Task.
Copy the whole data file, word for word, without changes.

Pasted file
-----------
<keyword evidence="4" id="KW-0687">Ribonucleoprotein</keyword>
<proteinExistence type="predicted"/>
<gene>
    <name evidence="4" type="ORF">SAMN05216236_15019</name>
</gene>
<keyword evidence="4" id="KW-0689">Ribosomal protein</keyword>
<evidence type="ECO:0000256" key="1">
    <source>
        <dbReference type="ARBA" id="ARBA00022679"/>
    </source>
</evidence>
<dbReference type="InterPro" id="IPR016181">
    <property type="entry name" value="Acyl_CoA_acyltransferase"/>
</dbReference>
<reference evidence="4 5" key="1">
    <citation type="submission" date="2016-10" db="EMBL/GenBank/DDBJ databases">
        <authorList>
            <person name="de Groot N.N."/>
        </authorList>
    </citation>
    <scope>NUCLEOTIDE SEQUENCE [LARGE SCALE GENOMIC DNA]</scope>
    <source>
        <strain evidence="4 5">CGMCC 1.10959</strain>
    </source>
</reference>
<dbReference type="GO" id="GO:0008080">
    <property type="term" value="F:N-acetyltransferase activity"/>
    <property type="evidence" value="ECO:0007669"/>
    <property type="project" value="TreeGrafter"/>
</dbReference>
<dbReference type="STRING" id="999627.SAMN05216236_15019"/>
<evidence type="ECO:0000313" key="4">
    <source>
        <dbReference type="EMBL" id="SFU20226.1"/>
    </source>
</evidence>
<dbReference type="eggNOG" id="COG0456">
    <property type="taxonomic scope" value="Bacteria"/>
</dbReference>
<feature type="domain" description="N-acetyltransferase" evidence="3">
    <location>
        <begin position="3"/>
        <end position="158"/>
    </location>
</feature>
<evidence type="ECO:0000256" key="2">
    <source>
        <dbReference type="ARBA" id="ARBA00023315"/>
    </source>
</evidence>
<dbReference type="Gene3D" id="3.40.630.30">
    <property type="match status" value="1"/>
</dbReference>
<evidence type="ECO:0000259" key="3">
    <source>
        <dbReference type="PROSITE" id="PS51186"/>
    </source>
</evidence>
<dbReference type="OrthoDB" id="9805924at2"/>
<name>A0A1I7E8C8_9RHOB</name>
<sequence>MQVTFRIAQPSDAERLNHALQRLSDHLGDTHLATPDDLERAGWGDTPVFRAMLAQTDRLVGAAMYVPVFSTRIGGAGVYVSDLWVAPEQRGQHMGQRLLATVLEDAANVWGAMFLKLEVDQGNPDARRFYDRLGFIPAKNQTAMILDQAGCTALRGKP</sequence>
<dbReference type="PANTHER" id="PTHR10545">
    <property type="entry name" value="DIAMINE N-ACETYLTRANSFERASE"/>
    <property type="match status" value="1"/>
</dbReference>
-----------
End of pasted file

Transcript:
<keyword evidence="4" id="KW-0687">Ribonucleoprotein</keyword>
<proteinExistence type="predicted"/>
<gene>
    <name evidence="4" type="ORF">SAMN05216236_15019</name>
</gene>
<keyword evidence="4" id="KW-0689">Ribosomal protein</keyword>
<evidence type="ECO:0000256" key="1">
    <source>
        <dbReference type="ARBA" id="ARBA00022679"/>
    </source>
</evidence>
<dbReference type="InterPro" id="IPR016181">
    <property type="entry name" value="Acyl_CoA_acyltransferase"/>
</dbReference>
<reference evidence="4 5" key="1">
    <citation type="submission" date="2016-10" db="EMBL/GenBank/DDBJ databases">
        <authorList>
            <person name="de Groot N.N."/>
        </authorList>
    </citation>
    <scope>NUCLEOTIDE SEQUENCE [LARGE SCALE GENOMIC DNA]</scope>
    <source>
        <strain evidence="4 5">CGMCC 1.10959</strain>
    </source>
</reference>
<dbReference type="GO" id="GO:0008080">
    <property type="term" value="F:N-acetyltransferase activity"/>
    <property type="evidence" value="ECO:0007669"/>
    <property type="project" value="TreeGrafter"/>
</dbReference>
<dbReference type="STRING" id="999627.SAMN05216236_15019"/>
<evidence type="ECO:0000313" key="4">
    <source>
        <dbReference type="EMBL" id="SFU20226.1"/>
    </source>
</evidence>
<dbReference type="eggNOG" id="COG0456">
    <property type="taxonomic scope" value="Bacteria"/>
</dbReference>
<feature type="domain" description="N-acetyltransferase" evidence="3">
    <location>
        <begin position="3"/>
        <end position="158"/>
    </location>
</feature>
<evidence type="ECO:0000256" key="2">
    <source>
        <dbReference type="ARBA" id="ARBA00023315"/>
    </source>
</evidence>
<dbReference type="Gene3D" id="3.40.630.30">
    <property type="match status" value="1"/>
</dbReference>
<evidence type="ECO:0000259" key="3">
    <source>
        <dbReference type="PROSITE" id="PS51186"/>
    </source>
</evidence>
<dbReference type="OrthoDB" id="9805924at2"/>
<name>A0A1I7E8C8_9RHOB</name>
<sequence>MQVTFRIAQPSDAERLNHALQRLSDHLGDTHLATPDDLERAGWGDTPVFRAMLAQTDRLVGAAMYVPVFSTRIGGAGVYVSDLWVAPEQRGQHMGQRLLATVLEDAANVWGAMFLKLEVDQGNPDARRFYDRLGFIPAKNQTAMILDQAGCTALRGKP</sequence>
<dbReference type="PANTHER" id="PTHR10545">
    <property type="entry name" value="DIAMINE N-ACETYLTRANSFERASE"/>
    <property type="match status" value="1"/>
</dbReference>